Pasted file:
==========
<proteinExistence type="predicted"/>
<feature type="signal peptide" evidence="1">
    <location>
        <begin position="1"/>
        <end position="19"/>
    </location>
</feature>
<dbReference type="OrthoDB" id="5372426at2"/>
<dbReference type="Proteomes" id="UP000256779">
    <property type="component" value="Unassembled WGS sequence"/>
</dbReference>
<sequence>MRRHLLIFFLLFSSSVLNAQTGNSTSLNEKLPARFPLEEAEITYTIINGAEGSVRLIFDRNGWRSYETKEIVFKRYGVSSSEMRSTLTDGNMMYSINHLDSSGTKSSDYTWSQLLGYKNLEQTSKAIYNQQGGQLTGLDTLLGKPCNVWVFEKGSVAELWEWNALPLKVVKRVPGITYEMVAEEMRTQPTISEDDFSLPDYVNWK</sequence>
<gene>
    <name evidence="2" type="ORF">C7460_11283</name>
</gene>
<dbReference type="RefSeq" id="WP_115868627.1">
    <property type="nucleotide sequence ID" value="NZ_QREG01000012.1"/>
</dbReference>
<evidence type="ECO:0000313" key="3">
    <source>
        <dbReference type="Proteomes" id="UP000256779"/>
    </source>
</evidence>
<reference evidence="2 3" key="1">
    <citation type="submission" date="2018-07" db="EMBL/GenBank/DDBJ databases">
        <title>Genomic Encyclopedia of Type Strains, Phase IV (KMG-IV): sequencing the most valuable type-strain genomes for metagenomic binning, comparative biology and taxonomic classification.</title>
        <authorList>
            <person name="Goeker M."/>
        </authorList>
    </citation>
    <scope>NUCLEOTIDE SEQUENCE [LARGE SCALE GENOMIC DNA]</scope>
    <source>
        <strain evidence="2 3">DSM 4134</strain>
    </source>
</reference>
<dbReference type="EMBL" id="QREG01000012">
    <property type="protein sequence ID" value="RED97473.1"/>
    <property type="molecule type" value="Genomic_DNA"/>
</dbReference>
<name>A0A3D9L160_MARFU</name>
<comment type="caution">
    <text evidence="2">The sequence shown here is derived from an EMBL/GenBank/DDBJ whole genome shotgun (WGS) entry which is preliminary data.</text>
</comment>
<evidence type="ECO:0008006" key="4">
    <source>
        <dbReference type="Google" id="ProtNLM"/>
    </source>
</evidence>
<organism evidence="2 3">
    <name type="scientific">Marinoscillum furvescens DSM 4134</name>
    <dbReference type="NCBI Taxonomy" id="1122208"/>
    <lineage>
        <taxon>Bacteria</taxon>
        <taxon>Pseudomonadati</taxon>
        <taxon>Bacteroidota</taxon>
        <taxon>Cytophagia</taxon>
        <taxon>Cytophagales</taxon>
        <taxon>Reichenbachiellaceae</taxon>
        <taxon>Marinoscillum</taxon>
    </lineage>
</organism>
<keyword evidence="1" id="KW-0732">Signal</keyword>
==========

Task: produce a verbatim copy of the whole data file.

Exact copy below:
<proteinExistence type="predicted"/>
<feature type="signal peptide" evidence="1">
    <location>
        <begin position="1"/>
        <end position="19"/>
    </location>
</feature>
<dbReference type="OrthoDB" id="5372426at2"/>
<dbReference type="Proteomes" id="UP000256779">
    <property type="component" value="Unassembled WGS sequence"/>
</dbReference>
<sequence>MRRHLLIFFLLFSSSVLNAQTGNSTSLNEKLPARFPLEEAEITYTIINGAEGSVRLIFDRNGWRSYETKEIVFKRYGVSSSEMRSTLTDGNMMYSINHLDSSGTKSSDYTWSQLLGYKNLEQTSKAIYNQQGGQLTGLDTLLGKPCNVWVFEKGSVAELWEWNALPLKVVKRVPGITYEMVAEEMRTQPTISEDDFSLPDYVNWK</sequence>
<gene>
    <name evidence="2" type="ORF">C7460_11283</name>
</gene>
<dbReference type="RefSeq" id="WP_115868627.1">
    <property type="nucleotide sequence ID" value="NZ_QREG01000012.1"/>
</dbReference>
<evidence type="ECO:0000313" key="3">
    <source>
        <dbReference type="Proteomes" id="UP000256779"/>
    </source>
</evidence>
<reference evidence="2 3" key="1">
    <citation type="submission" date="2018-07" db="EMBL/GenBank/DDBJ databases">
        <title>Genomic Encyclopedia of Type Strains, Phase IV (KMG-IV): sequencing the most valuable type-strain genomes for metagenomic binning, comparative biology and taxonomic classification.</title>
        <authorList>
            <person name="Goeker M."/>
        </authorList>
    </citation>
    <scope>NUCLEOTIDE SEQUENCE [LARGE SCALE GENOMIC DNA]</scope>
    <source>
        <strain evidence="2 3">DSM 4134</strain>
    </source>
</reference>
<dbReference type="EMBL" id="QREG01000012">
    <property type="protein sequence ID" value="RED97473.1"/>
    <property type="molecule type" value="Genomic_DNA"/>
</dbReference>
<name>A0A3D9L160_MARFU</name>
<comment type="caution">
    <text evidence="2">The sequence shown here is derived from an EMBL/GenBank/DDBJ whole genome shotgun (WGS) entry which is preliminary data.</text>
</comment>
<evidence type="ECO:0008006" key="4">
    <source>
        <dbReference type="Google" id="ProtNLM"/>
    </source>
</evidence>
<organism evidence="2 3">
    <name type="scientific">Marinoscillum furvescens DSM 4134</name>
    <dbReference type="NCBI Taxonomy" id="1122208"/>
    <lineage>
        <taxon>Bacteria</taxon>
        <taxon>Pseudomonadati</taxon>
        <taxon>Bacteroidota</taxon>
        <taxon>Cytophagia</taxon>
        <taxon>Cytophagales</taxon>
        <taxon>Reichenbachiellaceae</taxon>
        <taxon>Marinoscillum</taxon>
    </lineage>
</organism>
<keyword evidence="1" id="KW-0732">Signal</keyword>